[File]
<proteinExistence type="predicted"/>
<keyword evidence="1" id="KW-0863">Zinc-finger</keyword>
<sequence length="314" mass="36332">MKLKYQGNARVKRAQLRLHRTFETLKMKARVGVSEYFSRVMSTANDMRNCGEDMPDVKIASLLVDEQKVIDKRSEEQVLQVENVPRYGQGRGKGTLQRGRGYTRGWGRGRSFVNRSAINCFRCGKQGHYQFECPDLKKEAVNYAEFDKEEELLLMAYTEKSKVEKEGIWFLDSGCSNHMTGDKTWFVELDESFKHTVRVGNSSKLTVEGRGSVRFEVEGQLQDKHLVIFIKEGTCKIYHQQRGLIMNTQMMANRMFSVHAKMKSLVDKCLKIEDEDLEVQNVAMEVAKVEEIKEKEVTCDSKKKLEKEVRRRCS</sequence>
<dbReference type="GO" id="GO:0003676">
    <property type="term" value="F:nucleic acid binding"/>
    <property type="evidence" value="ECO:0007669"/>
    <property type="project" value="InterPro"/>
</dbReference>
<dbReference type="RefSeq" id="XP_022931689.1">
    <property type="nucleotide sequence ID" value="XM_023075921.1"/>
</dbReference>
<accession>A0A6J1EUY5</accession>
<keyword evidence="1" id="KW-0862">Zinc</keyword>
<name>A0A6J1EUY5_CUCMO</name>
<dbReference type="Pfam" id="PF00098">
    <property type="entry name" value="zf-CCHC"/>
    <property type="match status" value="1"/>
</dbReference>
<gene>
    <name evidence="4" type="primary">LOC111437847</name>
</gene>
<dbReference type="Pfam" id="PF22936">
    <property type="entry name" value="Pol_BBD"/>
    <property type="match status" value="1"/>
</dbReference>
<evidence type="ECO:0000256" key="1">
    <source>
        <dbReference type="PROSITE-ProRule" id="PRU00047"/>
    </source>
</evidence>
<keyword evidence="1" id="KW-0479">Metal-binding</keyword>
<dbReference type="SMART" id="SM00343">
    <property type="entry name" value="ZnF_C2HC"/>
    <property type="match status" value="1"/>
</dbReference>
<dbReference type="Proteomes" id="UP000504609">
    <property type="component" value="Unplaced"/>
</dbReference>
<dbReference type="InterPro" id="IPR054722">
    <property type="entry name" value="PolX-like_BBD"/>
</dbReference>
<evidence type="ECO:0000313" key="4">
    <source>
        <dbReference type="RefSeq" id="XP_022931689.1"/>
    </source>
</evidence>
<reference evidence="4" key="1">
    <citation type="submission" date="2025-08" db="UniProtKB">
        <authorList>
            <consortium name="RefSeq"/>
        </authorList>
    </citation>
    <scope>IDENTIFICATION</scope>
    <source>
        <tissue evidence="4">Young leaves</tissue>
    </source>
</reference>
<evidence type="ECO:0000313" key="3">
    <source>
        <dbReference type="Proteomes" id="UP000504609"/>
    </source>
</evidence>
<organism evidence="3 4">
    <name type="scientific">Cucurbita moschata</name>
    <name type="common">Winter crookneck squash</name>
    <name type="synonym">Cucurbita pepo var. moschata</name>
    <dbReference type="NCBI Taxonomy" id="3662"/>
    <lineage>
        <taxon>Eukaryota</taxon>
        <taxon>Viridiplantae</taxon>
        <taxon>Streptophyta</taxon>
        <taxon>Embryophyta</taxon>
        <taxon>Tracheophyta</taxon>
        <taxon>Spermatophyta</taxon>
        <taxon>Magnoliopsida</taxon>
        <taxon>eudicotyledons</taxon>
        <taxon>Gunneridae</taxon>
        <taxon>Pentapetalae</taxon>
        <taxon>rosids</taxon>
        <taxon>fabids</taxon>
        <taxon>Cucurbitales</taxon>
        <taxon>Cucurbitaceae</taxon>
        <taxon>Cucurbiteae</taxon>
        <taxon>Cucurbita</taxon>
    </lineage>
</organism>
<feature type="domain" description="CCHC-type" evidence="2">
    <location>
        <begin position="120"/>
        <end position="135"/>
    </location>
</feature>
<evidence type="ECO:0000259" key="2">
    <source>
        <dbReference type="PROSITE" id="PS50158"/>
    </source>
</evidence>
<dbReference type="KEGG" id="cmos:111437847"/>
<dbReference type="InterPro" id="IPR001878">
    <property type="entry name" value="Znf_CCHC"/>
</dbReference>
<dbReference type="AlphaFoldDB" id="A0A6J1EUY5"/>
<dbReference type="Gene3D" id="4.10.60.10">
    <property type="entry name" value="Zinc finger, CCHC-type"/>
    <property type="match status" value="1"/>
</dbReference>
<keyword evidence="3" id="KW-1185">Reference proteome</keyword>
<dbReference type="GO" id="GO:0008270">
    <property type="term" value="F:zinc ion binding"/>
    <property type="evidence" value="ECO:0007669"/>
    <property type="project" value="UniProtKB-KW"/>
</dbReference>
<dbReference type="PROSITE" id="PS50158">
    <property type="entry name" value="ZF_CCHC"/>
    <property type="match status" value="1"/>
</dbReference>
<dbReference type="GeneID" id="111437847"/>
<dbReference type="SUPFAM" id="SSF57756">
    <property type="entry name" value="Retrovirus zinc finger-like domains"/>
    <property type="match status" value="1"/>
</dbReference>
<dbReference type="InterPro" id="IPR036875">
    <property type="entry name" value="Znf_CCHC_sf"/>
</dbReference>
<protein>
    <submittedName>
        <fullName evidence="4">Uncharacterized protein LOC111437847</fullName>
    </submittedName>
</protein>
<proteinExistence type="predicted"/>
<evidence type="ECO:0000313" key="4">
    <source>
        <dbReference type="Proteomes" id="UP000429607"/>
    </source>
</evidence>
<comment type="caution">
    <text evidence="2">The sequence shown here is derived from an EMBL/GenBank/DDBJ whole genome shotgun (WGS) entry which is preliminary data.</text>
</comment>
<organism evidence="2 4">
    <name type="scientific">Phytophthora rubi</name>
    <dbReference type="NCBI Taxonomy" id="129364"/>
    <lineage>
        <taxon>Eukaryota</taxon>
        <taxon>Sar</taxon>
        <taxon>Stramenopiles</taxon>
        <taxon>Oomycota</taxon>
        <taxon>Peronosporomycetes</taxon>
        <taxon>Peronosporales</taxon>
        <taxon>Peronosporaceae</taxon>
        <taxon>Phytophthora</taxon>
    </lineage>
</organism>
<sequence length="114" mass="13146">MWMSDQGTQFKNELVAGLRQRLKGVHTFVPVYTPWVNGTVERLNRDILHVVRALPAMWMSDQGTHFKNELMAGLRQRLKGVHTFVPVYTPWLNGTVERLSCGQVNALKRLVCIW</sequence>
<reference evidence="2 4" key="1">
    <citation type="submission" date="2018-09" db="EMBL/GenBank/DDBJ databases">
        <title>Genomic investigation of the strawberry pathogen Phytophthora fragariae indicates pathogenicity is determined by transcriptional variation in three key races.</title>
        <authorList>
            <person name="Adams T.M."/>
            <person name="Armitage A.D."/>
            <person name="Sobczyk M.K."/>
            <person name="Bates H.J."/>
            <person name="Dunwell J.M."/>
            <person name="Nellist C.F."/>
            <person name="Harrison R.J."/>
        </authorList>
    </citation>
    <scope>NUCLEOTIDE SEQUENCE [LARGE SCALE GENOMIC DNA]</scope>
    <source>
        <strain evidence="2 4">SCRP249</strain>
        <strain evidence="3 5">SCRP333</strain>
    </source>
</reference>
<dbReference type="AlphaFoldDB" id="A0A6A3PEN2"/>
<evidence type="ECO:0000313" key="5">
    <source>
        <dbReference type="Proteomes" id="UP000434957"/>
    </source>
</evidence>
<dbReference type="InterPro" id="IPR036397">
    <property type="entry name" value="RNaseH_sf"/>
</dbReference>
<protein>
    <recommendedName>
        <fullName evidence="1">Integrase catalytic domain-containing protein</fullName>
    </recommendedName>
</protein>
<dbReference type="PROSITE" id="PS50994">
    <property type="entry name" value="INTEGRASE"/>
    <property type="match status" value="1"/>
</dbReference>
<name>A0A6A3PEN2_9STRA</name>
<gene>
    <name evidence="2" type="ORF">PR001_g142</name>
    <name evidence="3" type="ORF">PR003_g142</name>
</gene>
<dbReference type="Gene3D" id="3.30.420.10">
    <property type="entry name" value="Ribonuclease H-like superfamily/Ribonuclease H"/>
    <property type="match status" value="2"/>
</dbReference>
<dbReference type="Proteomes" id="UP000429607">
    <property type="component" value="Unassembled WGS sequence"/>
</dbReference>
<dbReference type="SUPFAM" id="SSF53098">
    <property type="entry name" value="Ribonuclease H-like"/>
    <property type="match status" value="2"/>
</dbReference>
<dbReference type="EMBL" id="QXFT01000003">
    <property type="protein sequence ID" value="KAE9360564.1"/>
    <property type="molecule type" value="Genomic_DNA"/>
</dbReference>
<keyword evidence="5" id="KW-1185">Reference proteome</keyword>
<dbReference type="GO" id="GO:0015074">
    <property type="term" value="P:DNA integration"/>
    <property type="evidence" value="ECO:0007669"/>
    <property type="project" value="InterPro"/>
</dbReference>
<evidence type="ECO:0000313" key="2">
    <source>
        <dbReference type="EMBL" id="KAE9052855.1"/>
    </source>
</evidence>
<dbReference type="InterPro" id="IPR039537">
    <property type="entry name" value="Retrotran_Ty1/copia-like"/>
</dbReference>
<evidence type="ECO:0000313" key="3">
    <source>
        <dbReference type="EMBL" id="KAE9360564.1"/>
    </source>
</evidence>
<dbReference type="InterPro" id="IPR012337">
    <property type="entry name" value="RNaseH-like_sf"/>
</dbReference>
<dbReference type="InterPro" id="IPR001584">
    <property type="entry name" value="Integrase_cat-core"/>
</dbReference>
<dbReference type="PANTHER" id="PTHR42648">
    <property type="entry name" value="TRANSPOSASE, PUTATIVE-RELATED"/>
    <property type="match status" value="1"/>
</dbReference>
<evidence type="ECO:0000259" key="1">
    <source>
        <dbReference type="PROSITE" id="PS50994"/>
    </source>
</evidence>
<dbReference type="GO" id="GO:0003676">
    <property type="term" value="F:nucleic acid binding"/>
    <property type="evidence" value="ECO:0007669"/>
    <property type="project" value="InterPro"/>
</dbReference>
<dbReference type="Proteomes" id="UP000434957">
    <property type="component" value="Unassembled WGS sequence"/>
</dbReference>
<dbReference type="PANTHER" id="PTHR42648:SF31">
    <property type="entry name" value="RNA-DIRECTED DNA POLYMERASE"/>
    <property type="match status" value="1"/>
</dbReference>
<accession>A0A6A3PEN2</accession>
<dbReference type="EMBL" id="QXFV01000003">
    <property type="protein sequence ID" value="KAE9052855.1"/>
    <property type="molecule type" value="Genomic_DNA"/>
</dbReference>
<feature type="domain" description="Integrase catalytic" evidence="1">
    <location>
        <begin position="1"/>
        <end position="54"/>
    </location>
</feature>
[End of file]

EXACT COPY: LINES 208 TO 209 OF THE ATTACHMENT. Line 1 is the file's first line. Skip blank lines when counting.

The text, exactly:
    <property type="protein sequence ID" value="KAE9360564.1"/>
    <property type="molecule type" value="Genomic_DNA"/>